Tunisian Central Bank President Fired
Tunisia’s National Constituent Assembly voted to dismiss the country’s Central Bank President Mustapha Kamel Nabli in a vote of 110 to 62, with 10 abstentions. The move came after weeks of disagreement between the bank, the president, and the prime minister, and many assembly members justified the decision as a way to restore cooperation among the three. Nabli, who in the past has been celebrated for his competency, criticized the action as undermining the independence of the Central Bank. “The choice is obvious. It is either preserving the Central Bank as an independent institution removed from all these controversies or submitting it to political considerations that may contradict with the public interest,” Nabli said in a press conference.
Additionally, a military court in Tunis sentenced in absentia ousted Tunisian President Zine El Abidine Ben Ali to life in prison for “complicity in murder” for the deaths of 43 protesters during the Tunisian revolution last year. Forty other former regime officials were also tried, of whom 19 were convicted, including General Ali Seriati who received a 20 year sentence, and former Interior Minister Rafik Belhaj Kacem who received 15. Families of victims, however, reacted negatively to sentences many considered too lenient. Prior to the life sentence, Ben Ali had already received 66 years in prison for “embezzlement, illegal possession of weapons and narcotics, housing fraud and abuse of power” in three other trials.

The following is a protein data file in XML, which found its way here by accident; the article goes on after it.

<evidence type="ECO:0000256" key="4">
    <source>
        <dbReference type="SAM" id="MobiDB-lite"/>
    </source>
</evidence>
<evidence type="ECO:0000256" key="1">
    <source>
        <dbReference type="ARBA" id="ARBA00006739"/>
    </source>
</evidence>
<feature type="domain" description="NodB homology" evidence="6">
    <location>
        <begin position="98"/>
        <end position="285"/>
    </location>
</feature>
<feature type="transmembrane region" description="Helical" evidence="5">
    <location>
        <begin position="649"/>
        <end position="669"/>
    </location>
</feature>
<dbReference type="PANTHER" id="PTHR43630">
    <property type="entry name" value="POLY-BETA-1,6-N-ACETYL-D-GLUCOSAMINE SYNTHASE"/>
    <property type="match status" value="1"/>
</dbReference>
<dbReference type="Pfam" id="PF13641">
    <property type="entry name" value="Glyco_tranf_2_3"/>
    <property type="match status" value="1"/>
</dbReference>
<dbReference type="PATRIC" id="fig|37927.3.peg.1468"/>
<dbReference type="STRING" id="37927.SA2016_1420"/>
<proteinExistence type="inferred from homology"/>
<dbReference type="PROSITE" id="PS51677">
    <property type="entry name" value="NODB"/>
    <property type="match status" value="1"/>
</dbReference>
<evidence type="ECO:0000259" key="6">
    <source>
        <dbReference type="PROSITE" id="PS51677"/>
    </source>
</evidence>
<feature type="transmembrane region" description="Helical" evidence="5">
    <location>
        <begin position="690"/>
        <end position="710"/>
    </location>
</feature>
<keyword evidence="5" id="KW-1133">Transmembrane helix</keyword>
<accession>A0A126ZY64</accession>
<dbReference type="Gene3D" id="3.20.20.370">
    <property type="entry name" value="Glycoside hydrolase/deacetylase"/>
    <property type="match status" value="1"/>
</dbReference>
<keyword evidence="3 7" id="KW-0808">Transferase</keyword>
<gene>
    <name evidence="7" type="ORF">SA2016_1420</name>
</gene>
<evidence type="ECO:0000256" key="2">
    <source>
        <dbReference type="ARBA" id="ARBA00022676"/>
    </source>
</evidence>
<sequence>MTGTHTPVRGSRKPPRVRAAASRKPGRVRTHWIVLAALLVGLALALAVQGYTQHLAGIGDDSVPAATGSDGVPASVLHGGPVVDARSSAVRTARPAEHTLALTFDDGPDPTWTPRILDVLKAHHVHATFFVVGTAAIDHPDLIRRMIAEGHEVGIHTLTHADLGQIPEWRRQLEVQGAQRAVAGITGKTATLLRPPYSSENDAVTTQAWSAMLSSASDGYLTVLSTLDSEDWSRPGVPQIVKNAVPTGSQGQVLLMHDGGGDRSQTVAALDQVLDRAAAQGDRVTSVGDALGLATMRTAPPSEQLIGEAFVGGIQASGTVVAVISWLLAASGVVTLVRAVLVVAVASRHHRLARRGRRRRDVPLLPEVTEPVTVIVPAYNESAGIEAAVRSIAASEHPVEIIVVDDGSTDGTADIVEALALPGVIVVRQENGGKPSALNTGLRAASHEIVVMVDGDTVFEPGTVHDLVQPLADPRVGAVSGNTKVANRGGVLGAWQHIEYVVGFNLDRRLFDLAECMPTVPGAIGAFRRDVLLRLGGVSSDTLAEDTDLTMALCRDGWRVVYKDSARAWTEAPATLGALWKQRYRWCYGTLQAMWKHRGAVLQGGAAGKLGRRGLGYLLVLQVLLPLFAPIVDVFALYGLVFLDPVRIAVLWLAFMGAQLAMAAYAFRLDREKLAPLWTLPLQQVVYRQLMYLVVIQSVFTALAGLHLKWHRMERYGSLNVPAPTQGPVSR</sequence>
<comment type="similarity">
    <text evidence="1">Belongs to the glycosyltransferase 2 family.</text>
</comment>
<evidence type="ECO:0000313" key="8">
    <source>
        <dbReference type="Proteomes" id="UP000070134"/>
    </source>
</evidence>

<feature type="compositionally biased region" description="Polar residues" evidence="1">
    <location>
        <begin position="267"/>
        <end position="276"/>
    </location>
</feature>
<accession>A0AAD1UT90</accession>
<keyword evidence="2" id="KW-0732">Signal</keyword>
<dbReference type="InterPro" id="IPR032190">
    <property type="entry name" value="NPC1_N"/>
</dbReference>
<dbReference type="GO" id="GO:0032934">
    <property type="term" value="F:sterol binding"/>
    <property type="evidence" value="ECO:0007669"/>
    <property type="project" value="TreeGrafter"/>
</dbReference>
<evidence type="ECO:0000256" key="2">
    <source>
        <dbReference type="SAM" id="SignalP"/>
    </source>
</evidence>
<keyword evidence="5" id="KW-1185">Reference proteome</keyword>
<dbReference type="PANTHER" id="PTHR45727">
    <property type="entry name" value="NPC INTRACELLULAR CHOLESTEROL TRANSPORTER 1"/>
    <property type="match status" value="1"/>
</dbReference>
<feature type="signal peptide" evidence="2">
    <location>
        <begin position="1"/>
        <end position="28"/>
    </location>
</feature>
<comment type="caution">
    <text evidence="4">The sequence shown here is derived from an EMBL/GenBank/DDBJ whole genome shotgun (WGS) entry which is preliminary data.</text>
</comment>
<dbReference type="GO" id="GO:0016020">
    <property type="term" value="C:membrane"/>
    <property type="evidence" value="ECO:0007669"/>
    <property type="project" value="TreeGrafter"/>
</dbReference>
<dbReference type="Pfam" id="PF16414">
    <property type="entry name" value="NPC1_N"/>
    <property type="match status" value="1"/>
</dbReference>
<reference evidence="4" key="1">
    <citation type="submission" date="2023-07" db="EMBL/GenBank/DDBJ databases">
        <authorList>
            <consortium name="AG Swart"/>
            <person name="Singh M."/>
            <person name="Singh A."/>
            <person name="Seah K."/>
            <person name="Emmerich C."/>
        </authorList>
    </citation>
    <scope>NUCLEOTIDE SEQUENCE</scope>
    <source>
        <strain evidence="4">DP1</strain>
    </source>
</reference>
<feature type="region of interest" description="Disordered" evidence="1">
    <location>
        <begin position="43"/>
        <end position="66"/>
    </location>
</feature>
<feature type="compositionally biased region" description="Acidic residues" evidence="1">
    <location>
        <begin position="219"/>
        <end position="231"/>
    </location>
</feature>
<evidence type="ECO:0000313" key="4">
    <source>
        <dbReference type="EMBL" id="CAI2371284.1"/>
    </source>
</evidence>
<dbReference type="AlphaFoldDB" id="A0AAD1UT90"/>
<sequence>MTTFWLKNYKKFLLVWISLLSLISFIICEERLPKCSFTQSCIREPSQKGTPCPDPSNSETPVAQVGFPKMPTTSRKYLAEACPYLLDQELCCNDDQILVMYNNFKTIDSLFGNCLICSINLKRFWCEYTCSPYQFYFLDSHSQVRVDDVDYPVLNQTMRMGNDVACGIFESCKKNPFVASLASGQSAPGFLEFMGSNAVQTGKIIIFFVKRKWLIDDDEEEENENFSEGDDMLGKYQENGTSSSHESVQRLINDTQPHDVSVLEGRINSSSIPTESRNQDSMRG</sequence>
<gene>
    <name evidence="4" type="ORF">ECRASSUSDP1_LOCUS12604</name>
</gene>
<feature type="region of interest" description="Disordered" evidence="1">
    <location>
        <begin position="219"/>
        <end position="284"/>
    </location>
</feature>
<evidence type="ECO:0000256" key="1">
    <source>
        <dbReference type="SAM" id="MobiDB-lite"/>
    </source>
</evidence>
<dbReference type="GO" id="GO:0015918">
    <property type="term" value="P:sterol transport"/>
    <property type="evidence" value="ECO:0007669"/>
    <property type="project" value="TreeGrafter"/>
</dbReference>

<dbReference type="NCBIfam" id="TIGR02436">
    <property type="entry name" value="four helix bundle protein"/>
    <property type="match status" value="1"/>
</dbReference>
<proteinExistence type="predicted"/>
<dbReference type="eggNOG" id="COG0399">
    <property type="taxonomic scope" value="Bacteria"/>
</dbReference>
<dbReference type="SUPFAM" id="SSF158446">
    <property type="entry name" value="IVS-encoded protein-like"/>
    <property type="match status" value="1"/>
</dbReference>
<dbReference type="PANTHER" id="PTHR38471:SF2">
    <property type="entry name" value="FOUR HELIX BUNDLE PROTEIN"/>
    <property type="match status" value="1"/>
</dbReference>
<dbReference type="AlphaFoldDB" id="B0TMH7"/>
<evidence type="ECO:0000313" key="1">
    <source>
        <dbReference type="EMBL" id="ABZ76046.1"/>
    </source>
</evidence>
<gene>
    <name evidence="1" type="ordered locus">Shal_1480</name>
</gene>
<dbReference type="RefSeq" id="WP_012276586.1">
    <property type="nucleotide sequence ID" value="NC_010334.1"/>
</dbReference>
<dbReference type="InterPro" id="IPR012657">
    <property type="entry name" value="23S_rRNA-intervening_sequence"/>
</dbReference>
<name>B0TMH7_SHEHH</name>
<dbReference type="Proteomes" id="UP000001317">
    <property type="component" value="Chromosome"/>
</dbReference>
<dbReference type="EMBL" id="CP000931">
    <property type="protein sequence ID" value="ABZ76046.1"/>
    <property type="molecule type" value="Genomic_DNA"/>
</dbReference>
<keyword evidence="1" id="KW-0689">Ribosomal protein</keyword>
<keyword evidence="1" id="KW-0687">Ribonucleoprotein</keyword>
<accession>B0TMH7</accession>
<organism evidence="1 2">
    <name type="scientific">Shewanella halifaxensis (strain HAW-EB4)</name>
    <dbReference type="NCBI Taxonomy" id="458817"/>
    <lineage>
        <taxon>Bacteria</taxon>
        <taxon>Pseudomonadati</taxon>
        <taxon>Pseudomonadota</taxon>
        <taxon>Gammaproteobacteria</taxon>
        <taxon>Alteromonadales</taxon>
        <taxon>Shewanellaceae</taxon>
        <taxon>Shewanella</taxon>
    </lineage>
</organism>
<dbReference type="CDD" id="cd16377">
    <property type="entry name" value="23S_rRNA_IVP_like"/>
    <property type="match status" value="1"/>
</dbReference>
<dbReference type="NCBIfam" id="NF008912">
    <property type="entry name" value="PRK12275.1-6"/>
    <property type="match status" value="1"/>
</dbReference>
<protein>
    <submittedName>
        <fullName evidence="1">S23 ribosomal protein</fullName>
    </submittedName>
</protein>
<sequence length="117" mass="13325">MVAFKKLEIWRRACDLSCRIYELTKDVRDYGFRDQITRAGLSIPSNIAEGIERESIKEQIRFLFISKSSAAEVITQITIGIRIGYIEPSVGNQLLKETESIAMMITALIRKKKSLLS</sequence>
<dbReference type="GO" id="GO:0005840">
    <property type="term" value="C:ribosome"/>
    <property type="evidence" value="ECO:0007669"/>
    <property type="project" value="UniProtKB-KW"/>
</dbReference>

Also, Daniel Loehr reports on the ongoing debate within the Constituent Assembly over outside assistance in the drafting of Tunisia’s constitution. Among Constituent Assembly members, there has been a mixed reaction to input from human rights groups and international organizations over issues such as the death penalty and the legal status of blasphemy. Some members see international actors as trying to hijack the process to assert international norms over what they see as domestic values.